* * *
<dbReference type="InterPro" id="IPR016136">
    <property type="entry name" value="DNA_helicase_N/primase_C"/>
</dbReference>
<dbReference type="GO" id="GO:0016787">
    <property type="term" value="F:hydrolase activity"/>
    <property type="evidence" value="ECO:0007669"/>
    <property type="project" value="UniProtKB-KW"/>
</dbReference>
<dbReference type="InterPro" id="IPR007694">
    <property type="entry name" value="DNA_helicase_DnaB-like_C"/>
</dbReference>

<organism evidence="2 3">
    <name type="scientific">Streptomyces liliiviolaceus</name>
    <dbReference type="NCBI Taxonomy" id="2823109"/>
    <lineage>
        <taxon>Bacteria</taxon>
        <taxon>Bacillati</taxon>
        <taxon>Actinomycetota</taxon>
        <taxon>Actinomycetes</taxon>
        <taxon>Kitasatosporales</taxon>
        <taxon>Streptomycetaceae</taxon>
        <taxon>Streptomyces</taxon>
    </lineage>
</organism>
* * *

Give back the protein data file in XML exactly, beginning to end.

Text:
<dbReference type="InterPro" id="IPR016136">
    <property type="entry name" value="DNA_helicase_N/primase_C"/>
</dbReference>
<dbReference type="GO" id="GO:0016787">
    <property type="term" value="F:hydrolase activity"/>
    <property type="evidence" value="ECO:0007669"/>
    <property type="project" value="UniProtKB-KW"/>
</dbReference>
<dbReference type="InterPro" id="IPR007694">
    <property type="entry name" value="DNA_helicase_DnaB-like_C"/>
</dbReference>

<organism evidence="2 3">
    <name type="scientific">Streptomyces liliiviolaceus</name>
    <dbReference type="NCBI Taxonomy" id="2823109"/>
    <lineage>
        <taxon>Bacteria</taxon>
        <taxon>Bacillati</taxon>
        <taxon>Actinomycetota</taxon>
        <taxon>Actinomycetes</taxon>
        <taxon>Kitasatosporales</taxon>
        <taxon>Streptomycetaceae</taxon>
        <taxon>Streptomyces</taxon>
    </lineage>
</organism>